Wednesday, October 31, 2012

King of Saudi Arabia Wants United Nations to Take Action Against Insults to Islam

Barak Obama and Saudi King Abdullah: They seem to agree

Responsible investigative journalism in the United States has debunked White House and State Department claims that the terrorist murders at the Benghazi U.S. consulate Sept. 11 were a spontaneous reaction of Muslim faithful to a little known YouTube video criticizing the Prophet Mohammad. But Saudi Arabia's King
Abdullah bin Abdulaziz is keeping the issue alive with a demand for action by the U.N. against "insults to religions and prophets."

Speaking on Oct. 27, King Abdullah demanded a UN resolution condemning insults on monotheistic religions."I demand a UN resolution that condemns any country or group that insults religions and prophets," he said during a meeting at his palace with religious figures and heads of hajj delegations in the Mina valley where pilgrims were performing final rituals of hajj.

"It is our duty and that of every Muslim to protect Islam and defend the prophets."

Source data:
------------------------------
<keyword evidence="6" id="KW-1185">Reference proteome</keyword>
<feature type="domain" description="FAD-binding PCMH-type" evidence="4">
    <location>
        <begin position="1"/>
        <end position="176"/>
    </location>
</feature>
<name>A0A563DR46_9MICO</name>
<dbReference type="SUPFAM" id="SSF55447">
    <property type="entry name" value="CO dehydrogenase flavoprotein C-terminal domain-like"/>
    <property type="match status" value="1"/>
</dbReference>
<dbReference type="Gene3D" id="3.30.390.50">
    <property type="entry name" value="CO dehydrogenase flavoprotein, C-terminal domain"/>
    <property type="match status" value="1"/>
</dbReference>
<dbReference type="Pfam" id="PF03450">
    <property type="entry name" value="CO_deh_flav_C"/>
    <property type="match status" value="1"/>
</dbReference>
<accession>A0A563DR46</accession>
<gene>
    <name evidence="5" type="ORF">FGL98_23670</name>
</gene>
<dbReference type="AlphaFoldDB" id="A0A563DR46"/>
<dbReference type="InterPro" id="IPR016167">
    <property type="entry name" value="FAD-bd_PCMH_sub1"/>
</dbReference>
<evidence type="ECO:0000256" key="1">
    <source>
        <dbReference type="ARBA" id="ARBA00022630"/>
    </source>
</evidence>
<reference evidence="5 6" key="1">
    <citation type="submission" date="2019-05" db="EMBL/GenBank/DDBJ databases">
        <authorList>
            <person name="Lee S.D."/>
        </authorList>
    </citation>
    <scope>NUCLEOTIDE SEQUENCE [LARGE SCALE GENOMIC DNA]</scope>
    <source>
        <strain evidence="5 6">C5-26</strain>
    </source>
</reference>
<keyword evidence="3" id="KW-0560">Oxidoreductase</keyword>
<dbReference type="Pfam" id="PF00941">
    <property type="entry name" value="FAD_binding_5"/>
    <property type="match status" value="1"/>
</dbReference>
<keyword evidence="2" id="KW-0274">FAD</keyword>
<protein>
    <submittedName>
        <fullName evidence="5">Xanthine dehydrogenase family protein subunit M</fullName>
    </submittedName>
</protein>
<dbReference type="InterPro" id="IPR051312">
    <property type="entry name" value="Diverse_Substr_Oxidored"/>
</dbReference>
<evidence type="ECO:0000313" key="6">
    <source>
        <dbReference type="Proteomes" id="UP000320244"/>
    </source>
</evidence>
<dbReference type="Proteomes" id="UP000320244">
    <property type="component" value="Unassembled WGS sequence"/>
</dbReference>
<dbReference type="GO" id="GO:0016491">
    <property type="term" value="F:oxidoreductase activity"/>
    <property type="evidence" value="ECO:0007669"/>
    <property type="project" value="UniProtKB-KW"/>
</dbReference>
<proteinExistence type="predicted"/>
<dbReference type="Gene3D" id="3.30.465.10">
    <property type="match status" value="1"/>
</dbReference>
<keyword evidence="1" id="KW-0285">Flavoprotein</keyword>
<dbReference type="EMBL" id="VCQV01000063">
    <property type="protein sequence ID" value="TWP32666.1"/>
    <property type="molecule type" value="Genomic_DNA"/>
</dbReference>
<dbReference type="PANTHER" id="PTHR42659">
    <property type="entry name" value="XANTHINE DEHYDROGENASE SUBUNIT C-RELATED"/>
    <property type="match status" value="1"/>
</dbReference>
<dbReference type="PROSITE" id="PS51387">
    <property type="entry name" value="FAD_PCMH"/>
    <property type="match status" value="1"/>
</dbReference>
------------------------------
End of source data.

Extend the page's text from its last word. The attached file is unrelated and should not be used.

The king also called on Saturday for the "unity of the Islamic nation (and) rejecting division to face the nation's enemies" as he urged for dialogue among Muslims.

"Dialogue strengthens moderation and ends reasons of conflict and extremism," he said.
"The interconfessional dialogue center which we had announced in Mecca does not necessarily mean reaching agreements on the matters of belief, but it aims at reaching solutions to divisions and implementing co-existance among sects," he added.

The interconfessional dialog center could be put to good use toward developing agreement within Islam that there exists a civil society, outside of the purview of religious activity, in which citizens of modern nations  of all faiths may carry out their business and freely offer their opinions and efforts to solve problems and advance social well being. This method has worked well in the United States and other western nations, which uphold the principle of free speech.

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